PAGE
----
After three days of haredi riots, Rabbinical leaders have called off a massive demonstration, planned for this week, over the arrest of 19-year-old Yisrael Valis who is suspected of beating his infant son to death. The move was done in an attempt to put a lid on violent protests in Jerusalem's Mea Shearim neighborhood, officials said Sunday.
The streets of Jerusalem's most well-known haredi neighborhood were unusually tranquil Sunday, after back-to-back nightly demonstrations on city streets, in which haredi protesters set garbage bins on fire, pelted police and motorists with stones and blocked traffic in the area.
"The intention is to get this topic off the front pages, which is only doing us damage," said Shmuel Popenheim, editor-in-chief of Haedah the weekly mouthpiece of the virulently anti-Zionist Edah Haredit, which had been spearheading the protests.
"All these demonstrations do not add anything to our cause," he added.
The suspected baby killer, is facing manslaughter charges for beating his three-month old baby to death.
Valis, who allegedly hurled the baby against the wall after he started to cry, is suspected of repeatedly biting, beating, pinching and punching the infant since he was born because he "did not accept him" due to a defect in the neck muscles with which the child was born, police said.
In the meantime, the Jerusalem District Court asked the Police to determine whether Valis poses a danger to society. When that information is received, the State Attorney's Office will consider releasing Valis under restricted conditions.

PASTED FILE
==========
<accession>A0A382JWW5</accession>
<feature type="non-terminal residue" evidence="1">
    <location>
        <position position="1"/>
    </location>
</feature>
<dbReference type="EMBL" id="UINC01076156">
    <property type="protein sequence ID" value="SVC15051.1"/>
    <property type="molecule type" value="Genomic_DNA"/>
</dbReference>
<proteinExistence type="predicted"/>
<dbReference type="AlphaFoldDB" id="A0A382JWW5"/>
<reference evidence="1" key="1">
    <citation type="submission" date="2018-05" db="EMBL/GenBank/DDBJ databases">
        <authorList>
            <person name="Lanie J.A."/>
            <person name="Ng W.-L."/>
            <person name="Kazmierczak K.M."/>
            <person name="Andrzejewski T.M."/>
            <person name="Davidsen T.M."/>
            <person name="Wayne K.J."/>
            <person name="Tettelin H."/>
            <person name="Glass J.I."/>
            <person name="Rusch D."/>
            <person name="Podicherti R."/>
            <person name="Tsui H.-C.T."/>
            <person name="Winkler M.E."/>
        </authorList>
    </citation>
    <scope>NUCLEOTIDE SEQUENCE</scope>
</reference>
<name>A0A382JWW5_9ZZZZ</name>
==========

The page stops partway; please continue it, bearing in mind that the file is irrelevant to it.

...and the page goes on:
On the other hand, the New Family organization petitioned Attorney General Menachem Mazuz to prevent the release.
In an effort to ease tensions, Rabbinical sages and Valis' family issued a statement last week, which was read out by megaphones in the close-knit neighborhood Friday, calling on the protesters to refrain from violence and from burning trash on the street.
Their call for calm appears to have worked, with the protest on Saturday night much smaller than on previous nights, police said.
Extremist elements in the haredi community had previously threatened to riot and to "make Jerusalem burn" if the suspected baby killer is not released from custody, even though police said that he has admitted beating his child.
The Edah Haredit is an amalgamation of extremist hassidic sects who believe it is strictly prohibited to establish a Jewish state before the messiah comes even if it is governed by Jewish law.
Jerusalem police spokesman Shmuel Ben-Ruby said Sunday that police would continue to work to maintain law and order, and would not tolerate any violent lawbreakers. He noted that there were no further contacts with Rabbinical leaders over the weekend, following last week's meeting held after the infant was pronounced dead at Jerusalem's Hadassah Hospital, and amidst pugnacious Edah Haredit charges of a police "Pessah-eve blood libel" against the haredi community.
Even as the violent protests subsided, posters reading "Blood Libel 2006 in Jerusalem,' in both Hebrew and English remained affixed on neighborhood billboards Sunday, alongside announcements of the massive protest planned "in the coming days."
The advertisements were signed by "the committee for the protection of religion."
In the meantime, Valis himself has been receiving visitors at his Jerusalem detention cell.
The Jerusalem Municipality said that the haredi riots over the last week have caused NIS 140,000 in damage, including the destruction of 30 city garbage bins.